What I'm now beginning to see is that both Bracken and Pendleton counties have become stable. This is what the KWFWDR basically wants-- a stable population that doesn't differ all that much year-to-year. Bracken's trend is now flat. Pendleton is now flattened considerably with 3 below average years. What is the big story-- the big picture that I'm just now seeing-- is that the NorthEast region's turkey harvests are on a distinct upward trend. While Bracken has assumed a steady state. The NE as a whole is booming. My guess is that hunters are utilizing these counties more. The NE is on its way up, and Bracken's percentage of the total number of birds for the region is declining as a result.
     
    hoene likes this.
  15. wildirishman64

    wildirishman64 6 pointer

    250
    3
    Dec 21, 2013
    Owsley County KY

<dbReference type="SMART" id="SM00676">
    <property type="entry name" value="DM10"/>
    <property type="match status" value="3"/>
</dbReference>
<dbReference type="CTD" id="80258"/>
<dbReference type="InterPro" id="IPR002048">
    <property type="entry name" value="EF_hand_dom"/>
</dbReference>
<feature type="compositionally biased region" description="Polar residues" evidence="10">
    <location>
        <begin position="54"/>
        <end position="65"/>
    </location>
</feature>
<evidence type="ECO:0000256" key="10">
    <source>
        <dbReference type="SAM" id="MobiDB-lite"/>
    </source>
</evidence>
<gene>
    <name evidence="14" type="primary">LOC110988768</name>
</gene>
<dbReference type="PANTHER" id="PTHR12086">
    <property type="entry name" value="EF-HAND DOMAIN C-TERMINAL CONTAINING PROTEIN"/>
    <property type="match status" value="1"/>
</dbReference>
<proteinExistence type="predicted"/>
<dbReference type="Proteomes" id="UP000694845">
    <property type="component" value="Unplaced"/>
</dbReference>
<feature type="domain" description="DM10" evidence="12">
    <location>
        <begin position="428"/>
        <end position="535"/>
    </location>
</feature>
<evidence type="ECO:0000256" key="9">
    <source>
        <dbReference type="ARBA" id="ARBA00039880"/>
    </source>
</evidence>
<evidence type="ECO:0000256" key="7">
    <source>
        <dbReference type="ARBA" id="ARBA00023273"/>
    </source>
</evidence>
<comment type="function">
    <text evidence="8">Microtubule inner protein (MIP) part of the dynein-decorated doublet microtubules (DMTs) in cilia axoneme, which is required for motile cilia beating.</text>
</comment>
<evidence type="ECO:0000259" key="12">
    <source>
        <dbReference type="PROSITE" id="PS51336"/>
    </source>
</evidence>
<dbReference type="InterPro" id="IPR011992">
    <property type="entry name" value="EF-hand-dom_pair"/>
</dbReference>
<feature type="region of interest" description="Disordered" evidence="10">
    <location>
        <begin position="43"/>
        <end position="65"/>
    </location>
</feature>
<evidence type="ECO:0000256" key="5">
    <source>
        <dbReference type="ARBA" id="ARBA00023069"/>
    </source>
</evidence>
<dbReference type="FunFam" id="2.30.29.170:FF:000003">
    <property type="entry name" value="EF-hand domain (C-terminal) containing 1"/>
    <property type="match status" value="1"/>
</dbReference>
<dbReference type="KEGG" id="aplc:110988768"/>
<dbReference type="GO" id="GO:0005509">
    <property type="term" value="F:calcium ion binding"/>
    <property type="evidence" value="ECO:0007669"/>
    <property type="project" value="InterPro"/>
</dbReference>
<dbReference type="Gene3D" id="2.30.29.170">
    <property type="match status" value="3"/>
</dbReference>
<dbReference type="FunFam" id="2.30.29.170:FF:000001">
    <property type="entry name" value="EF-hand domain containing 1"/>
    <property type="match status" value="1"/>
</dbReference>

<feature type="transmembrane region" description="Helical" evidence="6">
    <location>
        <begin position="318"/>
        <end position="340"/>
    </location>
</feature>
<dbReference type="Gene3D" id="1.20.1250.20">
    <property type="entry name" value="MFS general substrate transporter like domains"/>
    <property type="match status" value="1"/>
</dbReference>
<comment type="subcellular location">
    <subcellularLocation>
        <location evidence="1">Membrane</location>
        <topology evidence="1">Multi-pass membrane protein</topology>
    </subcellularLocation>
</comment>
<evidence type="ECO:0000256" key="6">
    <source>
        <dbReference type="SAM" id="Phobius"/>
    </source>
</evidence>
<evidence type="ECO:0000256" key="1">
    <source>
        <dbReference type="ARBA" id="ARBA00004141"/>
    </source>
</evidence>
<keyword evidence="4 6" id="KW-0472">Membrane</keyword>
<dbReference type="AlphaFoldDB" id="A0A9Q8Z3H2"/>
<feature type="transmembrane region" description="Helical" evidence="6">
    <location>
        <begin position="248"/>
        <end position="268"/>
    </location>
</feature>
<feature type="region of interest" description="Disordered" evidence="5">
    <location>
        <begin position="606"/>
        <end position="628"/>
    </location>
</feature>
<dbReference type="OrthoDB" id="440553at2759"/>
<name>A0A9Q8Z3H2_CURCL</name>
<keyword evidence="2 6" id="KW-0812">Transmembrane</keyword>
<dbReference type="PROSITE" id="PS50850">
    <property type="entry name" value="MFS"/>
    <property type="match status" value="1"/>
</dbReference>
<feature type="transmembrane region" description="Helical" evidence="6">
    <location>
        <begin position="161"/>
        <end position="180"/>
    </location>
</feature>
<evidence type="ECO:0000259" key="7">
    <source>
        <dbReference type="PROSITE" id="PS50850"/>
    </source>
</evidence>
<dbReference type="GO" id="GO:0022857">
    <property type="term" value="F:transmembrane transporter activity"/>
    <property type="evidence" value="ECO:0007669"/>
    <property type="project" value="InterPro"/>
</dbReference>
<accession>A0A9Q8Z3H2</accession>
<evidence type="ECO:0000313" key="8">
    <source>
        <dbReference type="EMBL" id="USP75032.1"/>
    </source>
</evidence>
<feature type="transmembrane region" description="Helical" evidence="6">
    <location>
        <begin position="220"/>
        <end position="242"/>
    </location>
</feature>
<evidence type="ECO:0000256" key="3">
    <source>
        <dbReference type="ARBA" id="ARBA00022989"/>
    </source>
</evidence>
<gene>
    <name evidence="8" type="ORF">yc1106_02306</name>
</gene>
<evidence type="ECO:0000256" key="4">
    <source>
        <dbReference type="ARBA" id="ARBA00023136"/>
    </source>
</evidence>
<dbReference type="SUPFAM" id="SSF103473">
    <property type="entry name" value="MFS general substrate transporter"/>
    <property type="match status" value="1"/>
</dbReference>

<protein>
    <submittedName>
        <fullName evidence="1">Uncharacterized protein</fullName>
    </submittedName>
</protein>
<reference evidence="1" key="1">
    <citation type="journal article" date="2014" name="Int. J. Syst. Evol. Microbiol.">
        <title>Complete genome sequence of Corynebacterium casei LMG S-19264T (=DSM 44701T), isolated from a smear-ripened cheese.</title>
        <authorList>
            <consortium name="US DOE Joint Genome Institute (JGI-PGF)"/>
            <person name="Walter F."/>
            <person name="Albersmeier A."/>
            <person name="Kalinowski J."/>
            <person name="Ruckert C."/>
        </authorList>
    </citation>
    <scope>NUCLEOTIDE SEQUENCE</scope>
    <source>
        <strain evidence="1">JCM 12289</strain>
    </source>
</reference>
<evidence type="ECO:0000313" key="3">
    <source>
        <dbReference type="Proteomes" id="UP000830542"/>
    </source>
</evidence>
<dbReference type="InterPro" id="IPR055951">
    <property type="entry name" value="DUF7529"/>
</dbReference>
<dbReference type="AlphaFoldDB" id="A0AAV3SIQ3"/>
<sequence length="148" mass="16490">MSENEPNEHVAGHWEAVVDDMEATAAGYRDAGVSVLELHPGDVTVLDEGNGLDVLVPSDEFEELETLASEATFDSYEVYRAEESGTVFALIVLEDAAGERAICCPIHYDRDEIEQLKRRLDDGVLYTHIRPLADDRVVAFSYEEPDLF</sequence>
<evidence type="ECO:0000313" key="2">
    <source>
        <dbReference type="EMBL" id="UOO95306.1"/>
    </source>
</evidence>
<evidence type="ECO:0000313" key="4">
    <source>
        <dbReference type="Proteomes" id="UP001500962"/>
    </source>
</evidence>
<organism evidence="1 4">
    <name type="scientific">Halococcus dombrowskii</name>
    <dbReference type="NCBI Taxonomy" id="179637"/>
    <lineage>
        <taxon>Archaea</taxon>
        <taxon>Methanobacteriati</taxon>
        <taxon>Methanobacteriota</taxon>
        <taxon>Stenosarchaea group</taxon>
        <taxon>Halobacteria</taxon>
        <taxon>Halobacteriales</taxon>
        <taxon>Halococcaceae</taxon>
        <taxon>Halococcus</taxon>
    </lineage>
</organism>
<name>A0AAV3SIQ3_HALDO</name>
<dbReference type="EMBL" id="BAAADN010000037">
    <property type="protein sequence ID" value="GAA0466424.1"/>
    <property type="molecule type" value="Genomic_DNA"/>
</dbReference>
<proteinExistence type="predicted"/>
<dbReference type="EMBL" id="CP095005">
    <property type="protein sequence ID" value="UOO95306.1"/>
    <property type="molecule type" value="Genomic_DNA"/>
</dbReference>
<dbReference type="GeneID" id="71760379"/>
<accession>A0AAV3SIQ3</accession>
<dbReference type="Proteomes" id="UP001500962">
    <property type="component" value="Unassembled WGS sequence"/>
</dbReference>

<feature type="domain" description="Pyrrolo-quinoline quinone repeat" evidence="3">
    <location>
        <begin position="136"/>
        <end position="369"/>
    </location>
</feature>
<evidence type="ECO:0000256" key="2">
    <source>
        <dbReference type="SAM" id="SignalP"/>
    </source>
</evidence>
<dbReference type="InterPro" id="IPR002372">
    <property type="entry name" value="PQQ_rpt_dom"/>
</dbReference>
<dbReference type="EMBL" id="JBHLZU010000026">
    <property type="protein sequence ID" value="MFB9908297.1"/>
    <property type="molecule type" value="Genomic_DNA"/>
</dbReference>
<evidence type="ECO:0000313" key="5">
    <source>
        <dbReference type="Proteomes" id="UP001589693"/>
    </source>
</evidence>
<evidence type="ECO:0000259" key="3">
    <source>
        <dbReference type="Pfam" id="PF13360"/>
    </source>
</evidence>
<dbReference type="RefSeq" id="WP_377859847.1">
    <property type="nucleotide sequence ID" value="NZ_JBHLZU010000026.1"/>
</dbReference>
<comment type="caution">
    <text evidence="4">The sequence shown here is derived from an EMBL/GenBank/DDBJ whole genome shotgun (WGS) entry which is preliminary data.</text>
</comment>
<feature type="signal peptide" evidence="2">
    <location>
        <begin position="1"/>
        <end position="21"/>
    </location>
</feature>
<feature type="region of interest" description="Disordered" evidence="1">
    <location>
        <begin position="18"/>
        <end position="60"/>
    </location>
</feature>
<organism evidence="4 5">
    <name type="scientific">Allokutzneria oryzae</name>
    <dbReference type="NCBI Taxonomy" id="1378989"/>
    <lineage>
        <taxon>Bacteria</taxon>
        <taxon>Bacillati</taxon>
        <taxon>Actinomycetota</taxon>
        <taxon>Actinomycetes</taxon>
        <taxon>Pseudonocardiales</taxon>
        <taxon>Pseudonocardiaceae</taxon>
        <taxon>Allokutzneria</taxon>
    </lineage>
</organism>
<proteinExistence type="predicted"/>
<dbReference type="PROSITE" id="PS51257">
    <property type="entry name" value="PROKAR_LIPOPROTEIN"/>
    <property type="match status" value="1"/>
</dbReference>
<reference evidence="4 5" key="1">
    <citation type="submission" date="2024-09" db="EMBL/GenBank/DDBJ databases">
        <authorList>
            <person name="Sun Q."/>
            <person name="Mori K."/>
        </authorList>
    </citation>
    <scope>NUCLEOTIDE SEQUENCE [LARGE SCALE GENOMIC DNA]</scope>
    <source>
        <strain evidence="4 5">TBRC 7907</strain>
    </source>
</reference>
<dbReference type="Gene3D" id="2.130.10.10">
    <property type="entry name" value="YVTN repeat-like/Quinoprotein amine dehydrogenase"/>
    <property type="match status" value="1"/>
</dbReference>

I harvested a Jake in on private land (my farm) but I also hunted DB and Mill Creek where I see good numbers of jakes and gobblers in the Fall while bowhunting. I couldn't raise a bird in two good areas which seemed really strange as I know they are there. I walked a total of 8 miles over the course of the season to no avail. I do agree with predator control, my neighbor on the next farm over lost six calves to yotes this Spring. Needless to say, that will be another farm I will attack this Fall/winter to try to help him out. I've planted sunflowers, soybean, millet, sorghum, and field corn over two acres. Hoping it impacts the young ones to give them a start. I've also noticed that I'm seeing an increase of small packs of domesticated canines on my game cams. just turned lose by the irresponsible owners. I moved to a rural county and am amazed at the numbers of dogs I see on the side of the road eating dead or decomposed deer. Wish we had a dog catcher, crazy yo